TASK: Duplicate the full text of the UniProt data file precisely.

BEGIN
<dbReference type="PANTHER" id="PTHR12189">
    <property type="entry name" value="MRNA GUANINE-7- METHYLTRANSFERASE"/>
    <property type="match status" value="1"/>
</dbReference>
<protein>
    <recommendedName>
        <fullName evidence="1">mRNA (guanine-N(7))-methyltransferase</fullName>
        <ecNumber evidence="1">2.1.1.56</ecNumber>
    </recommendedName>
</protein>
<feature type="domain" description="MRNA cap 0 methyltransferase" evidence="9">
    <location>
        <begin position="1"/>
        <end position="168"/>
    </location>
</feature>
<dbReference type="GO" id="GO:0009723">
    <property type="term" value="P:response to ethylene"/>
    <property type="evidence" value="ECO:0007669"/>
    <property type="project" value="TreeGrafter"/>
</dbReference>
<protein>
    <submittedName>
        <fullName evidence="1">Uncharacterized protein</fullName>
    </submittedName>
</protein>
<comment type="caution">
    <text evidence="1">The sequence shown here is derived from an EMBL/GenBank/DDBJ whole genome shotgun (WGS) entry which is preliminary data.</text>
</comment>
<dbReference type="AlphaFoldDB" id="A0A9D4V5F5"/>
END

<dbReference type="PANTHER" id="PTHR12189">
    <property type="entry name" value="MRNA GUANINE-7- METHYLTRANSFERASE"/>
    <property type="match status" value="1"/>
</dbReference>
<protein>
    <recommendedName>
        <fullName evidence="1">mRNA (guanine-N(7))-methyltransferase</fullName>
        <ecNumber evidence="1">2.1.1.56</ecNumber>
    </recommendedName>
</protein>
<feature type="domain" description="MRNA cap 0 methyltransferase" evidence="9">
    <location>
        <begin position="1"/>
        <end position="168"/>
    </location>
</feature>
<dbReference type="GO" id="GO:0009723">
    <property type="term" value="P:response to ethylene"/>
    <property type="evidence" value="ECO:0007669"/>
    <property type="project" value="TreeGrafter"/>
</dbReference>
<protein>
    <submittedName>
        <fullName evidence="1">Uncharacterized protein</fullName>
    </submittedName>
</protein>
<comment type="caution">
    <text evidence="1">The sequence shown here is derived from an EMBL/GenBank/DDBJ whole genome shotgun (WGS) entry which is preliminary data.</text>
</comment>
<dbReference type="AlphaFoldDB" id="A0A9D4V5F5"/>